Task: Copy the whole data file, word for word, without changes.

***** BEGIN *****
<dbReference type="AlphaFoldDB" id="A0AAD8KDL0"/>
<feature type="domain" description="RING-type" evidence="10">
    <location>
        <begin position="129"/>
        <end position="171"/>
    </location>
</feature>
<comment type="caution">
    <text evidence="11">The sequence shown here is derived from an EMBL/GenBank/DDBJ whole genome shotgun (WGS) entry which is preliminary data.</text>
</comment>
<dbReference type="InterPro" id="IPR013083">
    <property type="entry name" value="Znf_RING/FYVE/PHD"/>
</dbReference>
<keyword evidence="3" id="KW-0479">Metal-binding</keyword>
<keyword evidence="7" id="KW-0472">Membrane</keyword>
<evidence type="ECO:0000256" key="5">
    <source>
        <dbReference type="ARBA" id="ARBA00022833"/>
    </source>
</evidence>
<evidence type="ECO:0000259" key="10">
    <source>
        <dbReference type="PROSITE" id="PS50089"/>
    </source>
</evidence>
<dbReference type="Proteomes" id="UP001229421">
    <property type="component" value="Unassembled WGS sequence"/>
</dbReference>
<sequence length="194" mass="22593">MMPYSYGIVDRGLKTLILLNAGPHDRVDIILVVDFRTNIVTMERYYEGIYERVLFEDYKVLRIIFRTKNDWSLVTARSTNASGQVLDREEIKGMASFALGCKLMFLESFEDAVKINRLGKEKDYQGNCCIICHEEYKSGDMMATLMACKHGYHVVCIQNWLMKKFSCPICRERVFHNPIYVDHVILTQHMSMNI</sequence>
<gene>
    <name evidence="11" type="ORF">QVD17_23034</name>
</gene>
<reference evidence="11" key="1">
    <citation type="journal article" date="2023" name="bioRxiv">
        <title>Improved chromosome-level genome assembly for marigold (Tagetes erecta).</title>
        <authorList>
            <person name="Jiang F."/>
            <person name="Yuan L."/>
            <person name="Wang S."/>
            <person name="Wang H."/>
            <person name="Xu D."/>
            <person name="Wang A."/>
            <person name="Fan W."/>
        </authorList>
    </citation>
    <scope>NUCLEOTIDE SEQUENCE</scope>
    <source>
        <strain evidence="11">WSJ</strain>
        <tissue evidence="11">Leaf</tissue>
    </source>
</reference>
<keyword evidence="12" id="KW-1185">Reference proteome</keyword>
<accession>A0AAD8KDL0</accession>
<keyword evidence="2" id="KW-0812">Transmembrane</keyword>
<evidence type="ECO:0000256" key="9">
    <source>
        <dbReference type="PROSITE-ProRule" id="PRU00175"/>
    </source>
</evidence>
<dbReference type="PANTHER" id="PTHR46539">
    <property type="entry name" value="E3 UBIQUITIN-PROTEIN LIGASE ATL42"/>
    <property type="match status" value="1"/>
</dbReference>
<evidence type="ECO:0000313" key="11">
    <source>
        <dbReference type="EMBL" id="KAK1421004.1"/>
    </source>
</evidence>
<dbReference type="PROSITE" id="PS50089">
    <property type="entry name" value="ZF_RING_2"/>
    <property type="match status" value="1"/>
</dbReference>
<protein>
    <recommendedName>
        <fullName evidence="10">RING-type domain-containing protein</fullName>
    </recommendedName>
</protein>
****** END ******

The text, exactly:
<dbReference type="AlphaFoldDB" id="A0AAD8KDL0"/>
<feature type="domain" description="RING-type" evidence="10">
    <location>
        <begin position="129"/>
        <end position="171"/>
    </location>
</feature>
<comment type="caution">
    <text evidence="11">The sequence shown here is derived from an EMBL/GenBank/DDBJ whole genome shotgun (WGS) entry which is preliminary data.</text>
</comment>
<dbReference type="InterPro" id="IPR013083">
    <property type="entry name" value="Znf_RING/FYVE/PHD"/>
</dbReference>
<keyword evidence="3" id="KW-0479">Metal-binding</keyword>
<keyword evidence="7" id="KW-0472">Membrane</keyword>
<evidence type="ECO:0000256" key="5">
    <source>
        <dbReference type="ARBA" id="ARBA00022833"/>
    </source>
</evidence>
<evidence type="ECO:0000259" key="10">
    <source>
        <dbReference type="PROSITE" id="PS50089"/>
    </source>
</evidence>
<dbReference type="Proteomes" id="UP001229421">
    <property type="component" value="Unassembled WGS sequence"/>
</dbReference>
<sequence length="194" mass="22593">MMPYSYGIVDRGLKTLILLNAGPHDRVDIILVVDFRTNIVTMERYYEGIYERVLFEDYKVLRIIFRTKNDWSLVTARSTNASGQVLDREEIKGMASFALGCKLMFLESFEDAVKINRLGKEKDYQGNCCIICHEEYKSGDMMATLMACKHGYHVVCIQNWLMKKFSCPICRERVFHNPIYVDHVILTQHMSMNI</sequence>
<gene>
    <name evidence="11" type="ORF">QVD17_23034</name>
</gene>
<reference evidence="11" key="1">
    <citation type="journal article" date="2023" name="bioRxiv">
        <title>Improved chromosome-level genome assembly for marigold (Tagetes erecta).</title>
        <authorList>
            <person name="Jiang F."/>
            <person name="Yuan L."/>
            <person name="Wang S."/>
            <person name="Wang H."/>
            <person name="Xu D."/>
            <person name="Wang A."/>
            <person name="Fan W."/>
        </authorList>
    </citation>
    <scope>NUCLEOTIDE SEQUENCE</scope>
    <source>
        <strain evidence="11">WSJ</strain>
        <tissue evidence="11">Leaf</tissue>
    </source>
</reference>
<keyword evidence="12" id="KW-1185">Reference proteome</keyword>
<accession>A0AAD8KDL0</accession>
<keyword evidence="2" id="KW-0812">Transmembrane</keyword>
<evidence type="ECO:0000256" key="9">
    <source>
        <dbReference type="PROSITE-ProRule" id="PRU00175"/>
    </source>
</evidence>
<dbReference type="PANTHER" id="PTHR46539">
    <property type="entry name" value="E3 UBIQUITIN-PROTEIN LIGASE ATL42"/>
    <property type="match status" value="1"/>
</dbReference>
<evidence type="ECO:0000313" key="11">
    <source>
        <dbReference type="EMBL" id="KAK1421004.1"/>
    </source>
</evidence>
<dbReference type="PROSITE" id="PS50089">
    <property type="entry name" value="ZF_RING_2"/>
    <property type="match status" value="1"/>
</dbReference>
<protein>
    <recommendedName>
        <fullName evidence="10">RING-type domain-containing protein</fullName>
    </recommendedName>
</protein>